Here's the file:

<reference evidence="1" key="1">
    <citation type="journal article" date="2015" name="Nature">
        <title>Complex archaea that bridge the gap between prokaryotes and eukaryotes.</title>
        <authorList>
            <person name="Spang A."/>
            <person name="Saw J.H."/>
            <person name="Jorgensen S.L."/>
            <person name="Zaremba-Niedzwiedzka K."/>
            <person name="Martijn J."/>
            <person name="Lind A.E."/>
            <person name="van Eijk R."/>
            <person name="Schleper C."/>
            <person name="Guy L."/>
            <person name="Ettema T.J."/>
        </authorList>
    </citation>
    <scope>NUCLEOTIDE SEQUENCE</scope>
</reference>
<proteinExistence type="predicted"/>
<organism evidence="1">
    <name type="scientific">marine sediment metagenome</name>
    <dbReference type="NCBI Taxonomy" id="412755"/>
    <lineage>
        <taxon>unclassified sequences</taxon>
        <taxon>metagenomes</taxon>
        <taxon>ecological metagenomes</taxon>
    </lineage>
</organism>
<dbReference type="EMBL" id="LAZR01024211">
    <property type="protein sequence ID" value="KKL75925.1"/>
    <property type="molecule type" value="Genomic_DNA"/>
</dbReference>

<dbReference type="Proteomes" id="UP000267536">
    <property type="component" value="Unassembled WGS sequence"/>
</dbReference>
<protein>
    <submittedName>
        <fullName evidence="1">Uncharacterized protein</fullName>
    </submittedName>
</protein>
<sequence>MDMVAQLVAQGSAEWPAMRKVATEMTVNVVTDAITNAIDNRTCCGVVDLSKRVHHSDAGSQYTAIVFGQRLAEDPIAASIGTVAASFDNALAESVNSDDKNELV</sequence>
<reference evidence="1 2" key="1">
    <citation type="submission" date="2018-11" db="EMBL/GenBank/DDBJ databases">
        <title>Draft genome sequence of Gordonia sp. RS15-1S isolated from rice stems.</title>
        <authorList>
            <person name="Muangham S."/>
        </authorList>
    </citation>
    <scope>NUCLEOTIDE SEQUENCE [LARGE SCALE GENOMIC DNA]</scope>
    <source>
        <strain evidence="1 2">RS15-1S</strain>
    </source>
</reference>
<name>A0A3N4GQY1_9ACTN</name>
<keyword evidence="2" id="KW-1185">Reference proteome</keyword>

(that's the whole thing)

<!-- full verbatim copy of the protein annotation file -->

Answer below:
<reference evidence="1" key="1">
    <citation type="journal article" date="2015" name="Nature">
        <title>Complex archaea that bridge the gap between prokaryotes and eukaryotes.</title>
        <authorList>
            <person name="Spang A."/>
            <person name="Saw J.H."/>
            <person name="Jorgensen S.L."/>
            <person name="Zaremba-Niedzwiedzka K."/>
            <person name="Martijn J."/>
            <person name="Lind A.E."/>
            <person name="van Eijk R."/>
            <person name="Schleper C."/>
            <person name="Guy L."/>
            <person name="Ettema T.J."/>
        </authorList>
    </citation>
    <scope>NUCLEOTIDE SEQUENCE</scope>
</reference>
<proteinExistence type="predicted"/>
<organism evidence="1">
    <name type="scientific">marine sediment metagenome</name>
    <dbReference type="NCBI Taxonomy" id="412755"/>
    <lineage>
        <taxon>unclassified sequences</taxon>
        <taxon>metagenomes</taxon>
        <taxon>ecological metagenomes</taxon>
    </lineage>
</organism>
<dbReference type="EMBL" id="LAZR01024211">
    <property type="protein sequence ID" value="KKL75925.1"/>
    <property type="molecule type" value="Genomic_DNA"/>
</dbReference>

<dbReference type="Proteomes" id="UP000267536">
    <property type="component" value="Unassembled WGS sequence"/>
</dbReference>
<protein>
    <submittedName>
        <fullName evidence="1">Uncharacterized protein</fullName>
    </submittedName>
</protein>
<sequence>MDMVAQLVAQGSAEWPAMRKVATEMTVNVVTDAITNAIDNRTCCGVVDLSKRVHHSDAGSQYTAIVFGQRLAEDPIAASIGTVAASFDNALAESVNSDDKNELV</sequence>
<reference evidence="1 2" key="1">
    <citation type="submission" date="2018-11" db="EMBL/GenBank/DDBJ databases">
        <title>Draft genome sequence of Gordonia sp. RS15-1S isolated from rice stems.</title>
        <authorList>
            <person name="Muangham S."/>
        </authorList>
    </citation>
    <scope>NUCLEOTIDE SEQUENCE [LARGE SCALE GENOMIC DNA]</scope>
    <source>
        <strain evidence="1 2">RS15-1S</strain>
    </source>
</reference>
<name>A0A3N4GQY1_9ACTN</name>
<keyword evidence="2" id="KW-1185">Reference proteome</keyword>